If you are aiming to study a highly quantitative degree at a top university, or if you just love the beauty and elegance of mathematics and want to study lots of different aspects of it, then the Mathematics/Further Mathematics ‘double’ is the course for you.
You will be doing a lot of maths over these two years and be challenged intellectually throughout. Whereas the pace may be a striking difference to your previous experiences in the first year, the algebraic complexity steps up a gear in the second year.
If you are tenacious, accurate and enjoy algebraic puzzles, with very secure mathematical foundations, you will probably enjoy this course.
With a core of students often studying many of the same subjects, you will be in a group of like-minded peers, keen to pursue maths for its own sake.
The Further Mathematics course includes all of the topics from the Mathematics course, but goes further into each of the topic areas:
- The Pure Mathematics topics extend the use of calculus further and introduce new concepts such as matrices and complex numbers.
- The Statistics topics explore a wider range of probability distributions and statistical tests.
- The Mechanics topics develop the theory to model more complex situations.
- There is also the opportunity to tackle other areas of maths, not previously met in school, such as decision and discrete maths.
Students will follow the linear OCR Further Mathematics course. All assessment will be at the end of the two year course. As well as the three (single) A Level papers, students will take four further papers, each of 90 minutes in length.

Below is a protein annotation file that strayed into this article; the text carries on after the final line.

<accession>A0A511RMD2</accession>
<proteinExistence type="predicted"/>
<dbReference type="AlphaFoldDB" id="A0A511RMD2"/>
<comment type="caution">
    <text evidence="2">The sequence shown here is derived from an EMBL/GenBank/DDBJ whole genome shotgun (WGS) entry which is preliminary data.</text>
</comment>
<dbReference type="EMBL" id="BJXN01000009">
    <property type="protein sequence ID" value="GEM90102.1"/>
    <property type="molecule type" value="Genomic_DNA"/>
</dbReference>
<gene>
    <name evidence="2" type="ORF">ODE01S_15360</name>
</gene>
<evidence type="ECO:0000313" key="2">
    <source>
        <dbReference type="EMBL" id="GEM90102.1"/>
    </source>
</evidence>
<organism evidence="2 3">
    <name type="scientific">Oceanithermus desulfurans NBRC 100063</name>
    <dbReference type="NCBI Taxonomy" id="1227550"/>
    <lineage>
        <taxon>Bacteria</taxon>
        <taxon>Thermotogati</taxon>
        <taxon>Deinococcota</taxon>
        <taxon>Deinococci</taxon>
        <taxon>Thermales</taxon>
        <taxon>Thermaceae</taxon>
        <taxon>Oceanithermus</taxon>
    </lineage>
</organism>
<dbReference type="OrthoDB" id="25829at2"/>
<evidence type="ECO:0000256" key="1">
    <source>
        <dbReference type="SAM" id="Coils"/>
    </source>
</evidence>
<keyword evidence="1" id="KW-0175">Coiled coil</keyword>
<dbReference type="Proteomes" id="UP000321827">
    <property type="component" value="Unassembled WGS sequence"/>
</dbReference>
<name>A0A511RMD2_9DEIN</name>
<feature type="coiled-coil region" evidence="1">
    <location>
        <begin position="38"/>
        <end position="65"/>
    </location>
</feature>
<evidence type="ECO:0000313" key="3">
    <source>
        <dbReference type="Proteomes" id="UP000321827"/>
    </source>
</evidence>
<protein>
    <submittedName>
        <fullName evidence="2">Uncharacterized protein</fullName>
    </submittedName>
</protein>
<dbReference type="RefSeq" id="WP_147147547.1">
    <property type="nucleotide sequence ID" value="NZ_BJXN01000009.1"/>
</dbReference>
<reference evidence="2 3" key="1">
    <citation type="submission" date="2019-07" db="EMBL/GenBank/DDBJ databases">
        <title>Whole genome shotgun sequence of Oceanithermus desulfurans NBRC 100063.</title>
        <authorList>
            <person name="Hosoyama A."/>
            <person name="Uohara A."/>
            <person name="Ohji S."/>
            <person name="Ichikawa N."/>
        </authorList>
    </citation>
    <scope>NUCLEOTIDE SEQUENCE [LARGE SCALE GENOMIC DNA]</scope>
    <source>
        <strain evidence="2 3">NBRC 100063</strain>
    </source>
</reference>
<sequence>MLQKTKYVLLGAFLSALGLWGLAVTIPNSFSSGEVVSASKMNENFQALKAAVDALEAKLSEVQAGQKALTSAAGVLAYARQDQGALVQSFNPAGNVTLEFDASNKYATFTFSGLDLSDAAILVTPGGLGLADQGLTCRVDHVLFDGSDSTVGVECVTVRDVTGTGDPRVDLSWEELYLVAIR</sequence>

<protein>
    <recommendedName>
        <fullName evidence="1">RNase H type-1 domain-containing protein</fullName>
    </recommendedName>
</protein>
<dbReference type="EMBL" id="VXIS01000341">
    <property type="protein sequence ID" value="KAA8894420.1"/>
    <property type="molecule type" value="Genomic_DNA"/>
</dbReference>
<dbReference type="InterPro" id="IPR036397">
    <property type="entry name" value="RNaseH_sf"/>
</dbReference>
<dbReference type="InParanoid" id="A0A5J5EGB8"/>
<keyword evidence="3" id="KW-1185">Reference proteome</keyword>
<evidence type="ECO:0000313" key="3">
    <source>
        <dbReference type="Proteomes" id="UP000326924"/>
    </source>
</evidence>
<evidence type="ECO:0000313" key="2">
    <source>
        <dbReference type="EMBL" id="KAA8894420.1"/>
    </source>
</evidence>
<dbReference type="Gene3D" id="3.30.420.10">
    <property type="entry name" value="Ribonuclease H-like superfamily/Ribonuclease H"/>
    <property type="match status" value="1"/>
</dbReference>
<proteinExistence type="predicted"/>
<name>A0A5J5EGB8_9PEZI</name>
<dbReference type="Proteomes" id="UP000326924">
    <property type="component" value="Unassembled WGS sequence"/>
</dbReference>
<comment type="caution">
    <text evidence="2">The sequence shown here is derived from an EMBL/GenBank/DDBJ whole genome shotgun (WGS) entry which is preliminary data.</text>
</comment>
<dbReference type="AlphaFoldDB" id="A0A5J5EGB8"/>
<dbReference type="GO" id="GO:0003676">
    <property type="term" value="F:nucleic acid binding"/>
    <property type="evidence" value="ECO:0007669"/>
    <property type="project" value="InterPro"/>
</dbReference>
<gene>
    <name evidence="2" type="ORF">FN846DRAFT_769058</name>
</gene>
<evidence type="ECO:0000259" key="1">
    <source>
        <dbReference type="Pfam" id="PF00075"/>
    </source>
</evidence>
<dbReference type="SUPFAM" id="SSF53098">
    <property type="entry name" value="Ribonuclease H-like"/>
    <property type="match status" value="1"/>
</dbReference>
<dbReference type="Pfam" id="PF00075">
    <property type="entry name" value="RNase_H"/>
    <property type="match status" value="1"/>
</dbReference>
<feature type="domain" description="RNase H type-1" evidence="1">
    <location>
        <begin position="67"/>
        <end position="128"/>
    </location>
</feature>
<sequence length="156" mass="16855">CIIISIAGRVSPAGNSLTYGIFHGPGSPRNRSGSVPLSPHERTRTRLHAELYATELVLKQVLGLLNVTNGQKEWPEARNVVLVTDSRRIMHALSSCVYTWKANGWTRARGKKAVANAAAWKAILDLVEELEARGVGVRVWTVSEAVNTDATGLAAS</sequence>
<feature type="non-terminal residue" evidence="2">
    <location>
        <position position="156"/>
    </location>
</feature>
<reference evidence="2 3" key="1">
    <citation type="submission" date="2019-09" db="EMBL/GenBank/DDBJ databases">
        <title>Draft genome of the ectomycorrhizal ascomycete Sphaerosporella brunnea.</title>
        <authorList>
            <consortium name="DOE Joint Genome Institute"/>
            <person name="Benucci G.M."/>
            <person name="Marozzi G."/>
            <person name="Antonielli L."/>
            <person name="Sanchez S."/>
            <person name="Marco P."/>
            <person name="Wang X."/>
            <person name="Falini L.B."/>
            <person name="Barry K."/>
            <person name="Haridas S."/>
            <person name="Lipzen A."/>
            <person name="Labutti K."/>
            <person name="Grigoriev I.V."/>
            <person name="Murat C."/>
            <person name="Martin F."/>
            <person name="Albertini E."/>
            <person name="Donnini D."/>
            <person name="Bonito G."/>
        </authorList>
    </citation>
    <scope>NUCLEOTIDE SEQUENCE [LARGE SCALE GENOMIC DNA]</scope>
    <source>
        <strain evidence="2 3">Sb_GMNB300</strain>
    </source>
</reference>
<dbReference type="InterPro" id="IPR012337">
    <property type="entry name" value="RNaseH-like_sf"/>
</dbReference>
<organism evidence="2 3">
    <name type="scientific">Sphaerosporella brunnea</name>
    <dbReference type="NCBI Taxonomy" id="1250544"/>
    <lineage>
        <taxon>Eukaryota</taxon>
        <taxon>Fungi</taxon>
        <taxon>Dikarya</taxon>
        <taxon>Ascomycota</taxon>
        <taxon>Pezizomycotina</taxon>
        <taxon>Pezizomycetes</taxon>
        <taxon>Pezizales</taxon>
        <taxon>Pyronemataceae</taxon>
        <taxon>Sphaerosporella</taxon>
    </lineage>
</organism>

- Two mandatory further pure maths papers;
- Two options from a choice of four areas: additional pure, statistics, mechanics and discrete maths.
Plenty! There will be timetabled sessions of support - normally at lunchtime, although this is broadened as we approach exam time in the Spring Term. You will find, too, that staff are more than happy to provide support at other times, outside of lessons, either in person or by email. It is important that you are honest and keep talking with staff about how you are getting on. Support is also given to students who are preparing for aptitude tests, as part of their university application. Such tests include STEP, TMUA and MAT.
Not really - if you have taken GCSE/IGCSE, the requirements are:
7 or above for Single A Level
8 or 9 for Further A Level or Higher Level IB
If you have not taken GCSE/IGCSE, then applications are considered on an individual basis.
Single A Level - normally two teachers. This would be one for Pure and Statistics, one for Pure and Mechanics.
Further A Level - normally three teachers. This would be one for Pure and Statistics, one for Pure and Mechanics and then a third for Pure Maths, including much of the Further Pure Maths content.
The main difference is in terms of the pace at which you are expected to tackle problems. For example, algebraic manipulation needs to be performed more quickly than in Year 11, whilst avoiding errors, thus allowing students to move on to the more challenging part of the question.
Clearly, some concepts which you will be introduced to are more difficult than you have seen before, however it is the nature of the problems which you will find hard. Questions are often quite “open”, so that students need to decide which method might be appropriate, in order to move forward.